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Home » July 2009 Game CommentsJuly 2009 » Absolution


Game 78: July 1, 2009 ∙ 11 innings
WinRed Sox6W: Ramon Ramirez (5-2)
S: Jonathan Papelbon (20)
48-30, 1 game winning streak
Orioles5BS: George Sherrill (3)
L: Danys Baez (4-2)

35-43, 1 game losing streak
Highlights: Joe Castiglione summed it up best: snoozer early, grinder late. Josh Beckett gave up runs in four of the seven innings he pitched, including a pair of leadoff homers in the second and fourth innings. Beckett was outpitched by greenhorn Brad Bergesen; the right-handed starter gave up only one run over eight innings of work and struck out six.

How hard is it to not yell when at work listening to the outcome of the rubber game? I found out this past Wednesday. I thought I had to go to a couple of meetings that afternoon, but after lunch Outlook cancellation notices came quick and fast. Coincidence?

The ninth inning comeback started with Dustin Pedroia’s five-pitch base on balls proffered by Jim Johnson. Since being dropped down to the two-hole the second baseman has returned to All-Star form, hopefully in time for voters to send him to the Midsummer Classic for the second year in a row.

By the numbers, Ian Kinsler and Aaron Hill are more deserving, but who will talk smack to senior circuit opposition if those milquetoasts go to St. Louis instead of Pedroia? Pedroia is so good he got credited for a tag of Felix Pie even though the ball was in his bare hand. Is that what they mean by slick fielding?

Kevin Youkilis homered after Pedroia’s free pass to cut his team’s deficit to two runs. Youkilis was in a back-and-forth battle with Mark Teixeira to make the All-Star team’s roster, but let the record show that Youkilis has produced irrespective of his spot in the lineup while Teixeira needed Alex Rodriguez’s protection to jump start his season.

In relief of Johnson, George Sherrill mowed down Jason Bay (who garnered a platinum sombrero but was perhaps distracted by studying for his citizenship exam) and David Ortiz with laughable ease. If two of Boston’s best sluggers were sent to the dugout on just four pitches a piece, what chance did lower half of the lineup have?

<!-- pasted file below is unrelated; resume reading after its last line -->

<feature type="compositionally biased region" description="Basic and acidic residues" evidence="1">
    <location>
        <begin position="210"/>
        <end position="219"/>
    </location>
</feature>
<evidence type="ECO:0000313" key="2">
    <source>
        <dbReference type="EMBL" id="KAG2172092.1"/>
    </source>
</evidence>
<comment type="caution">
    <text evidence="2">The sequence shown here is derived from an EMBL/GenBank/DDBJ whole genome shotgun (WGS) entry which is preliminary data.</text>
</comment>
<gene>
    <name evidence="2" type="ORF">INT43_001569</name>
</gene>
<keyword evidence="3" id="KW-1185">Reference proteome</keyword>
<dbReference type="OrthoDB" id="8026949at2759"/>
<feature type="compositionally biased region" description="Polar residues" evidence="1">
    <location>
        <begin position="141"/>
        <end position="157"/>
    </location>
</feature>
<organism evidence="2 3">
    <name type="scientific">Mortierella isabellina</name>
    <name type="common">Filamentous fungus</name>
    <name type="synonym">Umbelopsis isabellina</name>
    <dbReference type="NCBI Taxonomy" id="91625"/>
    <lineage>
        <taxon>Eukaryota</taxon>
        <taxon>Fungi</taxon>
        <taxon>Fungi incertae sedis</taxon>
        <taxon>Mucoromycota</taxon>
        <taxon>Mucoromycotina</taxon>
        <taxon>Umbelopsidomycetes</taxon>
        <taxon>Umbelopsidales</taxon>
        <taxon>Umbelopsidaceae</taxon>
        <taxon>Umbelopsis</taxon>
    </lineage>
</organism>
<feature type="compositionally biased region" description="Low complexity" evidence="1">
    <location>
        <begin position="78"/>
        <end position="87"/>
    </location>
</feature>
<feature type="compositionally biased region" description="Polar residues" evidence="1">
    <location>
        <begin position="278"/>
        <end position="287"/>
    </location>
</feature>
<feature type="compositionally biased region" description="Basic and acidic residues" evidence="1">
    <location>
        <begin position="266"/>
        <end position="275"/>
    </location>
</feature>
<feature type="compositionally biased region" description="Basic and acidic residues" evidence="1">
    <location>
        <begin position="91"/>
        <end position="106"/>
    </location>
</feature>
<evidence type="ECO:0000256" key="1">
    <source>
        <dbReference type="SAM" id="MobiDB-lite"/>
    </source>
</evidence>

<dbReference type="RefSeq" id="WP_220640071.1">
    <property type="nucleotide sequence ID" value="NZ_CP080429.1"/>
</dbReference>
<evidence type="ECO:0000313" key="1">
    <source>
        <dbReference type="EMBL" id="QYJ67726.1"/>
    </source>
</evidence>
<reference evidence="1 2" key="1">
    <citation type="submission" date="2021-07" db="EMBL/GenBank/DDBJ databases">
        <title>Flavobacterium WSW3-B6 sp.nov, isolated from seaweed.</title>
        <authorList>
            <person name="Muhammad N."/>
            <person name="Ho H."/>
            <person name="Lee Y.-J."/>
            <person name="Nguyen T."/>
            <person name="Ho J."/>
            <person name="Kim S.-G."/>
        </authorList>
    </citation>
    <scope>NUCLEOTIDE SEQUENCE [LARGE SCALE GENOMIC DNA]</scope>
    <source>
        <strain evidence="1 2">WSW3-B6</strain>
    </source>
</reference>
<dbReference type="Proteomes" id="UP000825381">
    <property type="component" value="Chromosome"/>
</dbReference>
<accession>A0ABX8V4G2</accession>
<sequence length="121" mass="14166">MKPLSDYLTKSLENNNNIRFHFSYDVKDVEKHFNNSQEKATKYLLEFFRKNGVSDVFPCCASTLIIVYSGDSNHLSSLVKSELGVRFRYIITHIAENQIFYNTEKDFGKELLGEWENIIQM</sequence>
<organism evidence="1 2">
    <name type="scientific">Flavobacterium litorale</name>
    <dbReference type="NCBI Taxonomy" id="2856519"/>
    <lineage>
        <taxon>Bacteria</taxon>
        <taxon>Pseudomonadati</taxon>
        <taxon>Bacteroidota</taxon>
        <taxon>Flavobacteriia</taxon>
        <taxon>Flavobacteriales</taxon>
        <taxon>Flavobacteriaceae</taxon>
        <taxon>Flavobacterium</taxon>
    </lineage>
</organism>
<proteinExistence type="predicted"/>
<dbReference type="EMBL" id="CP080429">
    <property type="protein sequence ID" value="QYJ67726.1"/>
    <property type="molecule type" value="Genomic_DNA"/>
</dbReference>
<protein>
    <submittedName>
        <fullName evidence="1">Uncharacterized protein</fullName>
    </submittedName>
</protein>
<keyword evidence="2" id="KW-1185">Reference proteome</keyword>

A pretty good one, it turned out. Jacoby Ellsbury looped a single into center field and Jeff Bailey (recalled in the wake of Mike Lowell’s trip to the disabled list) and Jason Varitek both worked walks to load the bases. Varitek may have swung at ball four, but first plate umpire Mike Winters ruled the move a check swing.

Terry Francona swapped out Nick Green for Rocco Baldelli and had Julio Lugo pinch run for Varitek. Both moves led to the Red Sox come-from-behind extra innings win.

I think that Baldelli’s and Lugo’s bench player status helped then in key game situations. Without a large number of at bats, opponents don’t have the data to optimize their defensive alignments or plan their pitching strategy. Baldelli snuck a single by the glove of Robert Andino for two runs to tie the game in the ninth. Lugo drove in Ellsbury in the eleventh with a grounder through the hole for what would be the winning run.

The bullpen absolved itself of its abominable performance in the middle game of the series with four innings of perfection. Jonathan Papelbon notched his 133rd career save and established a new club record. The pitcher who may eventually supplant him, Daniel Bard, had the defining outing of his career thus far: with the score knotted at 5-5 the fireballer kept the Orioles off the bases for two innings.

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